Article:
It is very interesting to read all the critical comments Hidden Pizza has attracted over the last few weeks. People feel it’s missed the mark, that Yellow Pages simply don’t understand the interweb and the nature of social media. Before I made any decisions and critical remarks I decided to experience Hidden Pizza for myself. Firstly as a keen punter and secondly as a professional. I’m at the very beginnings of my marketing career and I’m mesmerised by anything that gets my attention (and yes that includes boring old TV ads and outdoor posters presented to me on my morning tram rides). So Hidden Pizza was screaming out for a visit plus the coolness factor and the chance to be a part of it was a little hard to resist.
So the story goes like this; we (cool husband and myself) first discovered Hidden Pizza via an email from a friend, this email included notes to find Hidden Pizza in the Yellow Pages. You may think this is cheating, but alas our friend played right into the hands of the mighty Yellow with us both going straight to the Yellow Pages website within minutes of receiving said email.
So the first box, and marketing rule 101 has been checked. Change the punters behaviour and make them think about your brand for a moment.
Being the keen marketers we are, we then Googled Hidden Pizza to find out more. The Hidden Pizza blog was first cab off the rank. It is at this point I want to give kudos to the big Yellow, for they must have been building that blog for months to get it up there and ranked first. They have preempted our Gen XY behavior and covered their bases with a top ranking blog in the biggest search engine on the planet (no mean feat).
The website is cool and groovy, hats off to the video – one of my marketing obsessions at the moment. In fact the website was so cool and groovy that we both remembered to discuss it over dinner that night. We then made a date for free pizza and noted the phone number down in our mobiles. We didn’t give it another thought after that, and nor did we visit the Yellow Pages for any other part of our project.
Now, because the pizza was free I guess they could get away with jerking the punters around a bit. On the proposed date, my husband and I decided to call from work to order our pizzas, but when we called a recorded message said we were too far out of range and would have to call up when we were closer. Huh? closer? out of range? we don’t even know where it is. The website said somewhere in Melbourne, we called from Hawthorn. It’s at this point that I would have given up. But I had the Anthill article by Lachy Wharton up my sleeve (http://anthillonline.com/hidden-pizza-restaurant-reveals-not-so-hidden-flaws-in-yellow-pages-digital-strategy/). So I cheekily kinda knew it was in Fitzroy, and I wasn’t letting sleeping dogs lie – so we jumped in the car and drove toward Fitzroy, I had the hubby ringing the number on both mobiles and by the time we’d hit Hoddle Street we had our tickets.
A friendly text followed with a handy link to a WhereIs map. I tried using WhereIs, it was useless. I was looking for a tiny alley in Fitzroy and this map just didn’t have the detail. Google sorted us out.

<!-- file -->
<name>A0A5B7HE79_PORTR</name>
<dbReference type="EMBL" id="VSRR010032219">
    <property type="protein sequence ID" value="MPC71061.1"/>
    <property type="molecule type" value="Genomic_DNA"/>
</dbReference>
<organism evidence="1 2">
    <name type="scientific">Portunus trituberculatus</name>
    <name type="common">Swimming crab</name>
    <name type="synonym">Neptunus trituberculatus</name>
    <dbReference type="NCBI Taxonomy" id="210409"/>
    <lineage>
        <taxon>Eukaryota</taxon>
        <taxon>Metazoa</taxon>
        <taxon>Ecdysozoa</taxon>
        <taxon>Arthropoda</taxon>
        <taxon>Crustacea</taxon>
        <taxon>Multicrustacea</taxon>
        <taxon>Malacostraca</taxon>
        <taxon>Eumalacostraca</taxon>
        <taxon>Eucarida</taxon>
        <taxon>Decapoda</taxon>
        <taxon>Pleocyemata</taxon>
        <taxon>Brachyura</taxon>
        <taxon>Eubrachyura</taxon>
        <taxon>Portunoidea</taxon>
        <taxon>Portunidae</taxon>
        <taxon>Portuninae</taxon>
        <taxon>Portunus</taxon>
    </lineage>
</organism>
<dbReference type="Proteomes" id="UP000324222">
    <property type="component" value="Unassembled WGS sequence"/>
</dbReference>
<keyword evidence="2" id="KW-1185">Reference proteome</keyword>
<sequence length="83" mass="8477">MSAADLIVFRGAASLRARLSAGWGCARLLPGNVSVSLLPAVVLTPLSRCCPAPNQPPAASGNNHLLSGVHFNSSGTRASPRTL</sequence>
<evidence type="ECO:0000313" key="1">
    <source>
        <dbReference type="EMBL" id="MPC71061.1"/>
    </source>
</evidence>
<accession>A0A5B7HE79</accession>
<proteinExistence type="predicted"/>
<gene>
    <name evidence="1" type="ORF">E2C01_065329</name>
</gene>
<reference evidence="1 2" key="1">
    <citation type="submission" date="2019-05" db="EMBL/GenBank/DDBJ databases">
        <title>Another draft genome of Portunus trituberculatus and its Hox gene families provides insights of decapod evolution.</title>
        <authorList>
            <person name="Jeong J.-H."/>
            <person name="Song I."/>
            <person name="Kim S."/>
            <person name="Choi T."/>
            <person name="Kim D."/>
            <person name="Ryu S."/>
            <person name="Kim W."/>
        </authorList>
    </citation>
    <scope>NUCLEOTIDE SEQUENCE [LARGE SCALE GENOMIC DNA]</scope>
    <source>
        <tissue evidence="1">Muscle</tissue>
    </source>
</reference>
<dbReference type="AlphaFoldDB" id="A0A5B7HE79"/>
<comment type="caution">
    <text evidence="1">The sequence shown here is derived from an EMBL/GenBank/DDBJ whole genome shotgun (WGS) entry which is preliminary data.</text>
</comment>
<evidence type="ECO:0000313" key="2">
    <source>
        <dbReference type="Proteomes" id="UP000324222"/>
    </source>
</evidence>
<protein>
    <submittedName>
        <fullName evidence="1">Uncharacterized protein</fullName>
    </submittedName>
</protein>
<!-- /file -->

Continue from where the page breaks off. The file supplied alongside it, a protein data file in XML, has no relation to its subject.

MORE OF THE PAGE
Upon entry we were met by a bouncer who asked us to flash or SMS tickets to get in. We waited a bit, but finally got our pizza and dined in style amongst wheelie bins made of recycled wood, walls built of Yellow Pages and tunes kicken out to the likes of Block Party, the Strokes and some Killers. Rad really. Very Rad.
It was at this point I got to thinking. This is what I have always wanted in my neighborly pizza joint. Coolness. Most are lacking in it, in fact there are many places lacking in it and not just pizza joints. Coolness, good food and rad people is where I want to eat – but how do I find them? Word of mouth – YAWN. Google – another YAWN. When I’m searching for somewhere to eat Google just brings up the usual garb; YourRestaurants, MenuLog and bunch of other rubbish websites that give me nothing. I want to find that hidden gem, the one that the locals know about but won’t tell you. The one that can often be run by a food guru who has no idea about SEO and doesn’t really care because the punters are finding him anyway. And rightly so, why should the food guru employ the services of a web guru, who he might not trust, who will give him a big spiel that he won’t understand and who probably won’t track any results for him.
This is where Yellow Pages can add value. They could take this opportunity and become the Facebook and MySpace for small business. Giving these businesses a cheap, comprehensive presence on the internet that is easy to find. So the people will go to Google first, but Yellow Pages can use its brute brand strength to get their customers listings up there in the search engines. Let’s be crazy and add in a bit of analysis to boot. Then you have a site that has tapped the business market, as Facebook has tapped the individuals. A site that meets the needs of its customers and the needs of its users.
After our Hidden Pizza I walked away with the impression that the pizza was just part of a bigger picture. All those critics out there can point their fingers at Yellow Pages. But I say watch this space, the precision in which this project has been executed says to me that nothing has been left to chance. Hidden Pizza might be finishing on April 25, but I have a gut feeling there will be more to come. And even if there is not. Yellow Pages isn’t saying die. They’ll keep having a crack ’til they get it right.